FASD in Confinement Settings: Reminders for Correctional Professionals
Correctional staff should be encouraged to give one command at a time.
Correctional staff should avoid asking complex and multiple questions at any given time.
Correctional staff need to be aware that many individuals with FASD have slow processing speeds and may require additional time to respond to a command.
Correctional staff should be prepared to consistently explain the rules and regulations of the prison environment.
Some inmates with FASD may experience deficits in self-regulation, i.e. the ability to control one’s thoughts, emotions, behavior and desires in order to achieve goals.
Frequent lapses in emotional and behavioral control are to be expected and should not be seen as willful wrong doing.
Some inmates with FASD experience profound memory deficits that may impair the individual’s ability to appropriately comply with various services and programs.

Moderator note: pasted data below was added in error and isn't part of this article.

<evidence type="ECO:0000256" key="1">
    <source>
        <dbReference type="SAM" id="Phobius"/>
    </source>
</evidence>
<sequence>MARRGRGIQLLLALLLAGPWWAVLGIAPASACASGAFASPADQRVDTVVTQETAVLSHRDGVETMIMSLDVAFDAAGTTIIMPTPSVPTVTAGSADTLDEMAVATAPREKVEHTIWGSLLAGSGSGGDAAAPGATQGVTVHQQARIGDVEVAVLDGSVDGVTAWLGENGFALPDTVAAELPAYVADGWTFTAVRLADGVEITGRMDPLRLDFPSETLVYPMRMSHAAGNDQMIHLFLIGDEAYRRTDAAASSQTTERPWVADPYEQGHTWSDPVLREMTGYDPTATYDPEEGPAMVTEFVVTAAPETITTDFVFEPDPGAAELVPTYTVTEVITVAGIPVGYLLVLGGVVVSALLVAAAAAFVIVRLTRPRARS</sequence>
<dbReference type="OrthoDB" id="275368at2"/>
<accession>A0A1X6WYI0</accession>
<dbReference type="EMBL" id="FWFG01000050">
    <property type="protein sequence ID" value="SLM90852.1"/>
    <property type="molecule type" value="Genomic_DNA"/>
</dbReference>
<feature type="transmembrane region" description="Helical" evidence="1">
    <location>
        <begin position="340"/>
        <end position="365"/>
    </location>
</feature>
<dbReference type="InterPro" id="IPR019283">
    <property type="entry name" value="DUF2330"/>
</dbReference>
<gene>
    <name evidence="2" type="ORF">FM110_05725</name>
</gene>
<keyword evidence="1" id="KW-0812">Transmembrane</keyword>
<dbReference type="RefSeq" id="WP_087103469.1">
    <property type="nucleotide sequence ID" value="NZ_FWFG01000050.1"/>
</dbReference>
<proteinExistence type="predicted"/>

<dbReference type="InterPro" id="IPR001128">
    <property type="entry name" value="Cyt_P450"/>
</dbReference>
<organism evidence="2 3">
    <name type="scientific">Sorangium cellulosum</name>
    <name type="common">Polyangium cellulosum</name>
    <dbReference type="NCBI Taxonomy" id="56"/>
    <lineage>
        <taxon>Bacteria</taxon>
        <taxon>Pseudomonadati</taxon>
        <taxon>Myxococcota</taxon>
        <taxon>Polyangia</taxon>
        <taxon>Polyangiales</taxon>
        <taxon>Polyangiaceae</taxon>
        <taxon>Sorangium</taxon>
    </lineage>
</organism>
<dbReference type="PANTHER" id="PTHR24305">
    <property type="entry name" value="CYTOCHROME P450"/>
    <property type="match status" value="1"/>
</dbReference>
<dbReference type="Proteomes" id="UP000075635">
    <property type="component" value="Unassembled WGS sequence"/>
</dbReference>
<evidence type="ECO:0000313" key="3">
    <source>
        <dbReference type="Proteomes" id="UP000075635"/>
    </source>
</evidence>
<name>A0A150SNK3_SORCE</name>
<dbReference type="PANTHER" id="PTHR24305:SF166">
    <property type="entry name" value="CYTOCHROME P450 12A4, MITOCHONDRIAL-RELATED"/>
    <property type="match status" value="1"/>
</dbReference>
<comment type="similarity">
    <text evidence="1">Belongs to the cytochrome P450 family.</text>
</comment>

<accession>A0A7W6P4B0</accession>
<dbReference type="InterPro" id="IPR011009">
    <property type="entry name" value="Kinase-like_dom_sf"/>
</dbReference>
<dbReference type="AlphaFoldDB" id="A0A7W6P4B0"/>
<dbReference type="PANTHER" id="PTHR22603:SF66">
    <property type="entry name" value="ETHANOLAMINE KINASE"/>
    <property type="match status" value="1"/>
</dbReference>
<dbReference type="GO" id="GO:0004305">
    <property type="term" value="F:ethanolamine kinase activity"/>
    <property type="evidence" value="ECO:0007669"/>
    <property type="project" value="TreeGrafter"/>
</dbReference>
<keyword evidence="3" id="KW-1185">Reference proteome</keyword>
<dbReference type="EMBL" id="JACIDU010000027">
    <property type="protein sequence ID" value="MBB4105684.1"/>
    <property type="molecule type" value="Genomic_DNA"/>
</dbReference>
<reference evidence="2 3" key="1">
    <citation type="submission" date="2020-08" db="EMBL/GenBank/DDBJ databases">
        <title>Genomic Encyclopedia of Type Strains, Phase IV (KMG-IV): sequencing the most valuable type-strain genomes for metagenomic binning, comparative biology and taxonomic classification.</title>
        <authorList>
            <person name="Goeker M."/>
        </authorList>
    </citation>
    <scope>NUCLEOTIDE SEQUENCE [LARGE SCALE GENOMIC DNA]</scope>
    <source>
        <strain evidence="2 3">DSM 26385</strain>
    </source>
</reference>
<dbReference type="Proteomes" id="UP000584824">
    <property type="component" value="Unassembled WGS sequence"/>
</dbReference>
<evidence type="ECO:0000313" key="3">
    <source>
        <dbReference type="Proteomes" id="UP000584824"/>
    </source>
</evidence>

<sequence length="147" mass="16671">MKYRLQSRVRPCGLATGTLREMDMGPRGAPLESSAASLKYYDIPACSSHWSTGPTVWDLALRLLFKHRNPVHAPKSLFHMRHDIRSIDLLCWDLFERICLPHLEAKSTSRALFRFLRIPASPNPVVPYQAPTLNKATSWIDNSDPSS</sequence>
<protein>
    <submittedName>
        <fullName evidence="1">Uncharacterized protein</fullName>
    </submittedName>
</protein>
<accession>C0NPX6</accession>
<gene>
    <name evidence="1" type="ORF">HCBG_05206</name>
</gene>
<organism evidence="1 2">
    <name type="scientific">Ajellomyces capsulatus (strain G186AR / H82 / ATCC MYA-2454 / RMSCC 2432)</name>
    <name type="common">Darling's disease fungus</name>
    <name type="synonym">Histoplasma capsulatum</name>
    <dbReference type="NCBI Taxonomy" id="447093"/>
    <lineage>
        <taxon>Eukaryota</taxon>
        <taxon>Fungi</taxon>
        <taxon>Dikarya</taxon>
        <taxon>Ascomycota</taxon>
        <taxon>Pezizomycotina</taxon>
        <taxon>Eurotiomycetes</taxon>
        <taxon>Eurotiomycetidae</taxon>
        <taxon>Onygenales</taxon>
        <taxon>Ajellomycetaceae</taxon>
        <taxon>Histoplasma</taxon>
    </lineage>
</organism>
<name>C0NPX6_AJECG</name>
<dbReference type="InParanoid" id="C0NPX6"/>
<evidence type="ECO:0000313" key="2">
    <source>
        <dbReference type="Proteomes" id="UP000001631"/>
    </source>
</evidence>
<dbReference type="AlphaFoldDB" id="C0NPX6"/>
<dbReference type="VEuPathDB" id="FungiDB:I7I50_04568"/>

Some inmates with FASD may become easily overwhelmed and lack the ability to manage stressful situations appropriately while incarcerated.
Some inmates with FASD may be at an elevated risk of exploitation and victimization by other inmates.
Some inmates with FASD experience sensory integration problems and may become overly stimulated by various aspects of the prison environment.
Some inmates with FASD may be at a greater likelihood to not recognize other inmates’ personal space and boundaries because of social boundary and interpersonal functioning deficits often observed in individuals with this disorder.
Some inmates with FASD may accept blame for illegal activities and behavioral misconducts they did not commit.
Some inmates with FASD may be at an increased likelihood to provide correctional staff with erroneous information and a greater propensity to confabulate.
Some inmates with FASD present with a host of other challenges and conditions compared to non-FASD impacted inmates.
Some inmates with FASD should be appropriately monitored for the possibility of committing self-injurious behaviors.
Some inmates with FASD are targeted by other inmates and upon reentry into the community, emerge with more problems that may increase criminal recidivism.
Some inmates with FASD have expressive language that is much higher than their comprehension.
Some inmates with FASD can be superficially charming and are often 'people pleasers"
Some inmates with FASD can be hyperactive, impulsive, and easily distractible.